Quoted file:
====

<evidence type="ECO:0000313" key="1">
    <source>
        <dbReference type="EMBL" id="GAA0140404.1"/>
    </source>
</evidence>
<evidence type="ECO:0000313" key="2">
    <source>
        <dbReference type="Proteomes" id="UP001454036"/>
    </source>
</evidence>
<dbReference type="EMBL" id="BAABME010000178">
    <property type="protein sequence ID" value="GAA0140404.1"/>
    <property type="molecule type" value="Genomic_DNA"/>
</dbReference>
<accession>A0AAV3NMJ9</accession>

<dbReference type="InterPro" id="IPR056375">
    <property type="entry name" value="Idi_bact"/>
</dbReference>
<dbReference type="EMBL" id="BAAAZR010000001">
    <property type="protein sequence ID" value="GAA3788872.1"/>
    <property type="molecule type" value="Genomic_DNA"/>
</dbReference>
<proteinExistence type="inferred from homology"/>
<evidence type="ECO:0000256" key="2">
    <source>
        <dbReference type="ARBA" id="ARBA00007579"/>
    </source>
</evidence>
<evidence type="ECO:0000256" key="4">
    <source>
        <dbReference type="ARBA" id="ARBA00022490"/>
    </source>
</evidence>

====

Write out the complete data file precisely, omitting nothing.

<evidence type="ECO:0000313" key="1">
    <source>
        <dbReference type="EMBL" id="GAA0140404.1"/>
    </source>
</evidence>
<evidence type="ECO:0000313" key="2">
    <source>
        <dbReference type="Proteomes" id="UP001454036"/>
    </source>
</evidence>
<dbReference type="EMBL" id="BAABME010000178">
    <property type="protein sequence ID" value="GAA0140404.1"/>
    <property type="molecule type" value="Genomic_DNA"/>
</dbReference>
<accession>A0AAV3NMJ9</accession>

<dbReference type="InterPro" id="IPR056375">
    <property type="entry name" value="Idi_bact"/>
</dbReference>
<dbReference type="EMBL" id="BAAAZR010000001">
    <property type="protein sequence ID" value="GAA3788872.1"/>
    <property type="molecule type" value="Genomic_DNA"/>
</dbReference>
<proteinExistence type="inferred from homology"/>
<evidence type="ECO:0000256" key="2">
    <source>
        <dbReference type="ARBA" id="ARBA00007579"/>
    </source>
</evidence>
<evidence type="ECO:0000256" key="4">
    <source>
        <dbReference type="ARBA" id="ARBA00022490"/>
    </source>
</evidence>